Steve Chapman

If corporate advocacy may be forbidden as it was under the law in question, it’s not just Exxon Mobil and Citigroup that are rendered mute. Nonprofit corporations set up merely to advance goals shared by citizens, such as the American Civil Liberties Union and the National Rifle Association, also have to put a sock in it. So much for the First Amendment goal of fostering debate about public policy.

It is often argued that corporate speech may be banned because corporations enjoy certain privileges afforded by law. But it’s a longstanding constitutional axiom that the government may not require the surrender of constitutional rights in exchange for state-furnished benefits -- say, barring criticism of Congress by residents of public housing.

Once you grant the government that sort of power, it is bound to expand. Newspapers could be forbidden to make endorsements. Right now, media companies are exempt from the ban. But why should a newspaper be free to spend money urging voters to support a candidate, while other companies are not?

Critics fear that freed from constraints, giant corporations will burn vast sums to help or hurt politicians. In reality, most business people are not about to plunge into divisive election campaigns, for fear of antagonizing customers.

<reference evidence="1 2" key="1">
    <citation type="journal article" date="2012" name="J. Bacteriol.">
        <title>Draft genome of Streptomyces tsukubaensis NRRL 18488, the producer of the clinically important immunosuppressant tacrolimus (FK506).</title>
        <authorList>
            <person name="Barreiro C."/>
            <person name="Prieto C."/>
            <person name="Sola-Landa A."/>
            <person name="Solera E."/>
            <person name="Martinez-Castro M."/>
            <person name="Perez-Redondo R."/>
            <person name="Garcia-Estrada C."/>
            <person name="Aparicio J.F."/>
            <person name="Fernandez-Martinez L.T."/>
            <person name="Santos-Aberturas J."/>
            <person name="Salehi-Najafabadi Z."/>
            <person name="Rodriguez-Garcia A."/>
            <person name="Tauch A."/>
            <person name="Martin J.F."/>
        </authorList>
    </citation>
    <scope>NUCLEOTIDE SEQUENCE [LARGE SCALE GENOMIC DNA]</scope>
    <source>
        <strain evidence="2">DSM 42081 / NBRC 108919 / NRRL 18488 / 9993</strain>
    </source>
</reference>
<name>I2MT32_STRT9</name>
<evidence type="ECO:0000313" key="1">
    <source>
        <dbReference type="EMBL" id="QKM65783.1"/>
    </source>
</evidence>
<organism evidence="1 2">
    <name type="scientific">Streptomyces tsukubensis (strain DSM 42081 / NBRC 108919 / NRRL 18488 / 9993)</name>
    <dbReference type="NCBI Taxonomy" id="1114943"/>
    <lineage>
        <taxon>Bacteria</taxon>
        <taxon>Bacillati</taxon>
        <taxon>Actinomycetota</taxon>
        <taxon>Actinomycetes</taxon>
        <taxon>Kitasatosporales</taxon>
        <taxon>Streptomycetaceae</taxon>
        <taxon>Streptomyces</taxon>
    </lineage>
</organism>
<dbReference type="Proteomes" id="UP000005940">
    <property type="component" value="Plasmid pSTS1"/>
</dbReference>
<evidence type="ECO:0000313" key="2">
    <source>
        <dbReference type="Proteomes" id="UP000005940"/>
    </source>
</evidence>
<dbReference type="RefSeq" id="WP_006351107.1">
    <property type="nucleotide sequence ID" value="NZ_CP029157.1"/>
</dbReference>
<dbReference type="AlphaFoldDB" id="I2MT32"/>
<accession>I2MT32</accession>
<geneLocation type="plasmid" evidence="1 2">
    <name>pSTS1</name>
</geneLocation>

Apple and Microsoft are not going to be squaring off to see who can elect the next president. In Illinois, corporations have always been allowed to spend money on elections. They rarely take any noticeable role.

In the end, the right to speak does not mean the power to control the political process. It merely means the right to convey views that citizens are free to reject -- which, if they distrust corporate power, is exactly what they are likely to do.

Under this ruling, corporations will be allowed to speak about politics, just as they may speak about their products. In both realms, though, the effort is wasted unless they offer something their audience wants. The marketplace of ideas is not so different from the marketplace of goods.

Corporations have the freedom to communicate what they want. But the people still have the ultimate right: the right to say no.

Steve Chapman

Steve Chapman is a columnist and editorial writer for the Chicago Tribune.

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